To start 3D printing or Laser Cutting, you'll need to create an account here. Once done, you'll be able to upload your files and get live quotes of yours parts
Already have an account? Log In
Let’s now take a look at how to deal with incorrect meshes in Alias. It might happen that your mesh presents some mistakes that would make it unsuitable for 3d printing, these are normally due to common distractions or inaccuracy during the modeling phase.
At Sculpteo we have developed some great automatic mesh repairing algorithms that you can easily access online through our upload page. We can proudly say that these methods succeed in almost all cases in repairing common mesh problems, but as they are automated repairs, you might want to have better control on how your mesh topology should be modified following any repairs. Therefore when dealing with isolated and detectable errors, it is better to manually repair these errors yourself on your modeling software if it has the tools to do it, and Alias does have these tools.
The reason for manually troubleshooting errors is that no automated algorithm knows your mesh as accurately as you do.
Next, the tools Alias provides to solve the most common problems with invalid meshes will be discussed in the coming paragraphs. In this section, the common mistakes you can find in your mesh will be discussed and the repair process will be explained.
If your mesh’s ‘Number of Polygons’ is more than a million, it will be quite difficult for Sculpteo to handle it which also means it contains unnecessary details. Therefore, you need to reduce this number through the ‘Mesh Reduce’ feature (Refer to ‘Mesh Reduce’ paragraph).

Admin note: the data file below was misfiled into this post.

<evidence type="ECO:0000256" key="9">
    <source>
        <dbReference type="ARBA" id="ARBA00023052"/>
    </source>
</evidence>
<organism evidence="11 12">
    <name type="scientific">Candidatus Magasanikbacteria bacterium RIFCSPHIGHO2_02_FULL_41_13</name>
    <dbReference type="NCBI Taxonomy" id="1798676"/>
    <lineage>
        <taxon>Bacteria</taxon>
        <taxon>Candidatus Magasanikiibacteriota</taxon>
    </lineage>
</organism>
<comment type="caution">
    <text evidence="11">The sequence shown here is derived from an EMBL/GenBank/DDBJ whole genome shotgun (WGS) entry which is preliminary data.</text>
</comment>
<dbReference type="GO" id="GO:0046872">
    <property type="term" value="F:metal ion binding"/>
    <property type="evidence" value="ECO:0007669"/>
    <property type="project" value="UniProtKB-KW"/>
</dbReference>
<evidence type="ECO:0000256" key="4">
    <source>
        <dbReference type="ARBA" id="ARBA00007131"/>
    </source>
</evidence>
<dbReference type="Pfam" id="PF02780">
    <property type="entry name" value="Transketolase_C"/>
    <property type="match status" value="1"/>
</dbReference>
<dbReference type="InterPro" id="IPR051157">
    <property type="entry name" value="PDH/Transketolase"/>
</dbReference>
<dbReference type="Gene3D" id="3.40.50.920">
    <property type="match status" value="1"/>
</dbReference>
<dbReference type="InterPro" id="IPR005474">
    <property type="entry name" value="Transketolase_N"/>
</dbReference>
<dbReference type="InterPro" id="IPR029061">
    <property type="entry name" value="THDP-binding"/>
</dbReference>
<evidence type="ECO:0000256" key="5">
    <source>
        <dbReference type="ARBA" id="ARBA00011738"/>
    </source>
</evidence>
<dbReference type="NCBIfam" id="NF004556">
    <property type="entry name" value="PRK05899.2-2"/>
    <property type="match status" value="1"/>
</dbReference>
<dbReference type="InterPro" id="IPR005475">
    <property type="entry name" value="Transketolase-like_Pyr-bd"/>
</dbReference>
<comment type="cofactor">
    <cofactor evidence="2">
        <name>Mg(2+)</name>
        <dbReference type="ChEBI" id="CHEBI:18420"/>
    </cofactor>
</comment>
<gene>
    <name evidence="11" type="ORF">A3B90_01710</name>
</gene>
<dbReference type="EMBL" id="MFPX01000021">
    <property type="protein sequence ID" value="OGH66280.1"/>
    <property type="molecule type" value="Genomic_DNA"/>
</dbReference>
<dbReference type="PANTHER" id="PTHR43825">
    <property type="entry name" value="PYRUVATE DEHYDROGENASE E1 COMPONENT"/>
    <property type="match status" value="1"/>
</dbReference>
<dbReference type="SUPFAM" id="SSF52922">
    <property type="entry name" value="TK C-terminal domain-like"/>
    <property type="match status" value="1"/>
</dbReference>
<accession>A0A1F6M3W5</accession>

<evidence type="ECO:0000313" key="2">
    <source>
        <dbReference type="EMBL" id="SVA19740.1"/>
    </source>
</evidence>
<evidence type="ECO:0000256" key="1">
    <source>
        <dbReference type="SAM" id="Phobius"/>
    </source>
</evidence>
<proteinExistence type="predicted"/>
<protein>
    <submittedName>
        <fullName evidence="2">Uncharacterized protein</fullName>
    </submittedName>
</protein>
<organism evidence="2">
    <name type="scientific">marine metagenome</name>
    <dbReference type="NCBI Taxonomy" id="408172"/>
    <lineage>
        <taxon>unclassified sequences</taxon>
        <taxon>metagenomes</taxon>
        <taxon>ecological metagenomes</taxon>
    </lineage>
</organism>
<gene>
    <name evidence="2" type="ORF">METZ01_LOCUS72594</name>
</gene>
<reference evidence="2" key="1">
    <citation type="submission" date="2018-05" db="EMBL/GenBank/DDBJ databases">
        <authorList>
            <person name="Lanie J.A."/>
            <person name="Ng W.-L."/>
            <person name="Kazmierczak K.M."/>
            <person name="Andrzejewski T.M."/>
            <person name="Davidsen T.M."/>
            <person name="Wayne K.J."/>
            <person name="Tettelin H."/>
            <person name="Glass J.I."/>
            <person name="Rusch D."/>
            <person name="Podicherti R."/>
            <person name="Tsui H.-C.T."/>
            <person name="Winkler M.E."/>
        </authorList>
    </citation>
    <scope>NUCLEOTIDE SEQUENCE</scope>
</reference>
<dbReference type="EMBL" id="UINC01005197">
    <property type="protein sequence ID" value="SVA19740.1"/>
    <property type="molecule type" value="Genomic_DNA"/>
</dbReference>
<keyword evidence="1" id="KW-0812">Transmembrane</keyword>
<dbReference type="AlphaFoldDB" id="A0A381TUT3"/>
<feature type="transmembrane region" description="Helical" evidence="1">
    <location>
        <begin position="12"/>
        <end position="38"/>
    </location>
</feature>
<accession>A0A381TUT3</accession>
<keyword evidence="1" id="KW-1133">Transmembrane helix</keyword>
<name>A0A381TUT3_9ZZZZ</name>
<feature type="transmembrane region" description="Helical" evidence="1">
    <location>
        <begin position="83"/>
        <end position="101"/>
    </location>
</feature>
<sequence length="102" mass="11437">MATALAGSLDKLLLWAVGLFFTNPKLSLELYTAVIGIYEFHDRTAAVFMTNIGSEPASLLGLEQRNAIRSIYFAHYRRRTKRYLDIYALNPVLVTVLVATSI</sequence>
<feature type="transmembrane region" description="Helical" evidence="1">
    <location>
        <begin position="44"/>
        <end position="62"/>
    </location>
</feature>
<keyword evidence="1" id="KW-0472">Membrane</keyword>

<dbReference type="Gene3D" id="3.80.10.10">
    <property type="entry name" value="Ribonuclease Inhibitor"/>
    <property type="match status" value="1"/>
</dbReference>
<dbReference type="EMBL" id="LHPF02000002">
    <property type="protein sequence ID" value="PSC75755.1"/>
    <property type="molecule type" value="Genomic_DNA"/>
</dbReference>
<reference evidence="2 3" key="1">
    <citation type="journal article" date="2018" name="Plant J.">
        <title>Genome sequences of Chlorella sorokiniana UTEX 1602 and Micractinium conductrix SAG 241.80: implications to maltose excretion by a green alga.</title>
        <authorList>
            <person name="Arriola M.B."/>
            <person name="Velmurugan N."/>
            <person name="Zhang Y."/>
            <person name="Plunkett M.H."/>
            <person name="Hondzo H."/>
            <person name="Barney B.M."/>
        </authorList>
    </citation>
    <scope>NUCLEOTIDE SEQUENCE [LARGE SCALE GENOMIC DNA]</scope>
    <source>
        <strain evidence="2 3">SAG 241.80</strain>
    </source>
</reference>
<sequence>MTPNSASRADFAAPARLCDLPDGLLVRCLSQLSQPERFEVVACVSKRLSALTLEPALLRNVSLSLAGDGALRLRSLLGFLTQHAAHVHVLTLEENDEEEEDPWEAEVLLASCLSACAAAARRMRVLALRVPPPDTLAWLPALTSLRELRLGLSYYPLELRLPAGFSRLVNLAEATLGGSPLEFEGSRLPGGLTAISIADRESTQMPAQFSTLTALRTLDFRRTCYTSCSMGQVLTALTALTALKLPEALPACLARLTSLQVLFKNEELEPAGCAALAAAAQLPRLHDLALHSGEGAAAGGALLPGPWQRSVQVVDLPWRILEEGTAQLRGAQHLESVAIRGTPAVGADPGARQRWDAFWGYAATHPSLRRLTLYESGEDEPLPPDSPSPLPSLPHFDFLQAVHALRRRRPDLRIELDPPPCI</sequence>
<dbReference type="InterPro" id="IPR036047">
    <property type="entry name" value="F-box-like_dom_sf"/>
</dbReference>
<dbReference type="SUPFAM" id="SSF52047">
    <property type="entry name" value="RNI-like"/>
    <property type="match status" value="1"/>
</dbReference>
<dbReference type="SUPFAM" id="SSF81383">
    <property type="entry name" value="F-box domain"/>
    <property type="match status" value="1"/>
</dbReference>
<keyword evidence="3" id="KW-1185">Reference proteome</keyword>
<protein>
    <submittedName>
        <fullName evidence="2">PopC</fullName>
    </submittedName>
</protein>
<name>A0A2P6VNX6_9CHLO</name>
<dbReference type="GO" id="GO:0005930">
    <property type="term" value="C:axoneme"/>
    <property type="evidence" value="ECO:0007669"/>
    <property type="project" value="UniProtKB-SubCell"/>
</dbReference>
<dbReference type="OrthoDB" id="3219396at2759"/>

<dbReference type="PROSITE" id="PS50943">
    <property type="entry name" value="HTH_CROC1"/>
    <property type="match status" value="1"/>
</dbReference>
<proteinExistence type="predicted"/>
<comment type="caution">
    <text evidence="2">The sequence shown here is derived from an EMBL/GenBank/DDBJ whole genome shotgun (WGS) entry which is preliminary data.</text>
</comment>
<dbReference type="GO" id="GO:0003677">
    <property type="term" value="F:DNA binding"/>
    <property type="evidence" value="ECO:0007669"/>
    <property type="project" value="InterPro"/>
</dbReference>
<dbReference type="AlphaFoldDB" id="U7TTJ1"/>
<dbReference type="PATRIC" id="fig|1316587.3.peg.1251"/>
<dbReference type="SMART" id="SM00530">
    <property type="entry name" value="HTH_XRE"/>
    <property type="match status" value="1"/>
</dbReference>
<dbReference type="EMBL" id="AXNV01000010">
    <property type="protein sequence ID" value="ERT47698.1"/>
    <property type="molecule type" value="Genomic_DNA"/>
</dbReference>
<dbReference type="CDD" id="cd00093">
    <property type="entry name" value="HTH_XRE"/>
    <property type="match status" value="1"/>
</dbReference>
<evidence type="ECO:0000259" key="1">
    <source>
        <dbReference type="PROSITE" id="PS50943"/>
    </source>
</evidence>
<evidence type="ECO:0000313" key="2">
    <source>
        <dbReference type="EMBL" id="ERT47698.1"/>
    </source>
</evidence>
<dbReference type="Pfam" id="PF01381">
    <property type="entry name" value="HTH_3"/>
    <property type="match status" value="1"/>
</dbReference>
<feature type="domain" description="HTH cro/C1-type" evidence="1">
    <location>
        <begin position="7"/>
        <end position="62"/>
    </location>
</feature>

This means that faces belonging to the same shell of your model might not have a coherent orientation, which means you then have to go back to the ‘Mesh Orientation’ paragraph and fix this issue using the ‘Reverse Mesh Orientation’ function (Refer to ‘Mesh Orientation’ paragraph).
This means that faces belonging to the same shell of your model might not have a coherent orientation, which means you then have to go back to the ‘Mesh Orientation’ paragraph and fix this issue using the ‘Reverse Mesh Orientation’ function (Refer to ‘Mesh Subset’ and ‘Mesh Orientation’ paragraphs).
Your mesh needs to be perfectly closed, or ‘airtight’, to be printable. The holes you might find are
Every part that makes up your digital model needs to be made of just 1 shell, if this is not the case what you need to do is : separate these shells (With ‘Subset’), then intersect ( ) , cut ( ) and unify again (With ‘Mesh Merge’) to create just one shell. (Refer to ‘Subset intersect and cutting to reduce shells’ paragraph ).
If you see a boundary on your mesh that is not due to a hole or a non-manifold surface, it means that your model’s surfaces haven’t been stitched correctly. So simply go back to your surface model or stitch the mesh with the ‘Mesh Stitch’ feature (Refer to ‘Mesh Stitch’ paragraph).
If you detect an edge on your mesh belonging to a single face on your model, and it’s not defining a hole, it means that this is the reason why your mesh is not manifold and printable. The best thing you can do is to go back to the modeling phase, or you can try to cut the unnecessary parts with ‘Mesh Subset’ and then stitch the edge with ‘Mesh Stitch’ (Refer to ‘Mesh Subset’ and ‘Mesh Stitch’ paragraphs).
One boundary can also define one or a group of unwanted polygons that for some reason belong to your mesh. You can easily delete these polygons with the ‘Mesh Subset’ command. (Refer to ‘Mesh Subset’ paragraph).
Going back to the mesh analysis –by Double clicking on Mesh>Mesh Repair—, seen in the previous chapter, check if some of these mistakes have been detected.